gcloud projects add-iam-policy-binding $PROJECT \
  --member serviceAccount:$NODE_SA_EMAIL \
  --role roles/storage.objectViewer

Disabling and transitioning from legacy metadata APIs

Compute Engine v1beta1 and v0.1 metadata server endpoints are deprecated and scheduled for shutdown. Ensure that you update all requests to use the v1 endpoint.

The Compute Engine instance metadata server exposes legacy v0.1 and v1beta1 endpoints, which do not enforce metadata query headers. This is a feature in the v1 APIs that makes it more difficult for a potential attacker to retrieve instance metadata. Unless specifically required, we recommend you disable these legacy APIs.

The follow section explains how to:

  • Identify which nodes are accessing the deprecated endpoints. If any nodes are using the deprecated endpoints, you need to migrate these nodes.

  • Create a new cluster or node pool with the legacy metadata server endpoints disabled for these identified nodes.

Identifying nodes using the legacy metadata server endpoints

You can use the check-legacy-endpoint-access tool to determine which of your Kubernetes Engine nodes is using the legacy metadata server endpoints. When applied in your cluster, this tool logs all requests to the v0.1 and v1beta1 endpoints by your nodes every 5 minutes. This tool can also be used for identifying, debugging, and verifying the usage of the legacy endpoints in Kubernetes Engine.

To set up the check-legacy-endpoint-access tool, complete the following steps:

  1. In each of your clusters, run the following command:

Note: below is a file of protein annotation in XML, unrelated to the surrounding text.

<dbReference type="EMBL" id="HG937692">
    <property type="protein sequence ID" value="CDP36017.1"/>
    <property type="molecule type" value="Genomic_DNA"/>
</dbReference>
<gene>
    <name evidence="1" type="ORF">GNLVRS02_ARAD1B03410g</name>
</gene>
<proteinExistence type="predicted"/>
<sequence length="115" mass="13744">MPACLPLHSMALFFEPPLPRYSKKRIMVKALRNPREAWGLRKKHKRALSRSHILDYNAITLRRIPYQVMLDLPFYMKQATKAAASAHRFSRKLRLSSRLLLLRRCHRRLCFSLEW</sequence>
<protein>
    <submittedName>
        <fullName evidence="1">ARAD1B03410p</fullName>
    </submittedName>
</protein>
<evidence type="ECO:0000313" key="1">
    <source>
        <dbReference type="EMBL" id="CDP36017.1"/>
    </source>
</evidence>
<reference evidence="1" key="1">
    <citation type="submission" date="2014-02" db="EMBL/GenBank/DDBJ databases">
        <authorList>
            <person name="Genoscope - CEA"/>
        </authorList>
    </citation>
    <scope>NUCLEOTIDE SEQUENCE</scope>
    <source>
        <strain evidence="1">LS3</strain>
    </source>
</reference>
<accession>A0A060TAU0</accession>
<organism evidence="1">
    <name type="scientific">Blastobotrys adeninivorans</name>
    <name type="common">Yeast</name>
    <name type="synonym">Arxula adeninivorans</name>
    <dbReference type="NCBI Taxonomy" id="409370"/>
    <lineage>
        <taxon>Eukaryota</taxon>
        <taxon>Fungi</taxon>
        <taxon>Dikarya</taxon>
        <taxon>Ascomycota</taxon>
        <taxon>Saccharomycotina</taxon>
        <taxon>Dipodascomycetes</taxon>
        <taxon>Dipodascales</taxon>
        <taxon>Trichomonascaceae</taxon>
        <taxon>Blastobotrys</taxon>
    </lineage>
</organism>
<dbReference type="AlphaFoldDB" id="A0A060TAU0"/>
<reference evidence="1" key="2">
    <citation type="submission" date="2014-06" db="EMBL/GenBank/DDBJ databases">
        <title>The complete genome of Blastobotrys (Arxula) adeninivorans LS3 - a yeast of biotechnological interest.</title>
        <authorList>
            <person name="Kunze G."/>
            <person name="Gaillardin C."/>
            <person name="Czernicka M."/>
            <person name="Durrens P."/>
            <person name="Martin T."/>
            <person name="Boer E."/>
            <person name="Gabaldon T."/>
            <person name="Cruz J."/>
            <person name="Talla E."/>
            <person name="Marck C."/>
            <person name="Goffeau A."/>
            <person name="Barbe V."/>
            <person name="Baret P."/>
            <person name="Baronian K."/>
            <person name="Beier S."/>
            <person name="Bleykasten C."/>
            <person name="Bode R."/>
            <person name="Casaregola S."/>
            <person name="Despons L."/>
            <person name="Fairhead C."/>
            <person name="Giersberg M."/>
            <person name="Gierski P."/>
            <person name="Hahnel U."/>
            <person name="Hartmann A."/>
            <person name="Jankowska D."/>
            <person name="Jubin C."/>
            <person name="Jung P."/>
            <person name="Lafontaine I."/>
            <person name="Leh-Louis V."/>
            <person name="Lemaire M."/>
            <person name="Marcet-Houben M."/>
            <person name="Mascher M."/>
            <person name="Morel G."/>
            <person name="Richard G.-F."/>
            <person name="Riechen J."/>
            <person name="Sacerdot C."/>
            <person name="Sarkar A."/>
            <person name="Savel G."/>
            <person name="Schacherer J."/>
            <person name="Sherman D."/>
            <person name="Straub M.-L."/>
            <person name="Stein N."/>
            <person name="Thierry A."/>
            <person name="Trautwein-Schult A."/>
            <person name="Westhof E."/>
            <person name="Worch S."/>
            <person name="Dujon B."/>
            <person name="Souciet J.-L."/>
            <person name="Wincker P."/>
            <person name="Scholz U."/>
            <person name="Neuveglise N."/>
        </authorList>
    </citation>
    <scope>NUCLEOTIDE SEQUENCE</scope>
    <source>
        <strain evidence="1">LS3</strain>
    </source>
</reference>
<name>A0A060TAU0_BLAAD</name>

kubectl apply -f \\
  2. Query the logs collected with legacy endpoint usage information. To query the logs, in each cluster, run the following command:

    kubectl -n kube-system logs -l \
    app=check-legacy-endpoint-access | grep "access count"

You can also view the logs collected in Stackdriver Logging.

  1. Go to the Stackdriver Logging > Logs (Logs Viewer) page in the Cloud Console:

    Go to the Logs Viewer page

  2. Apply the following filter:


    Go to the filtered view

  3. After you have identified the nodes, you need to identify the processes that are using these endpoints. For instructions to identify these processes, see Identifying the processes.

  4. Migrate these processes to use the v1 metadata server endpoint. For instructions to migrate your Compute Engine nodes and differences in the endpoints, see Migrating to v1 metadata server endpoint.

  5. Remove the check-legacy-endpoint-access daemonset.

    kubectl delete check-legacy-endpoint-access 

Creating a new node pool with legacy metadata APIs disabled

After you create a service account, you can create a new node pool (or a default node pool in a new cluster) with legacy metadata APIs disabled by using the gcloud command-line tool.

To create a new node pool with legacy metadata APIs disabled, use the --metadata disable-legacy-endpoints=true flag. For example:

gcloud container node-pools create [POOL_NAME] \
  --service-account=$NODE_SA_EMAIL \
  --metadata disable-legacy-endpoints=true

A new cluster can be created with legacy metadata APIs disabled in the default node pool using the same flag. For example: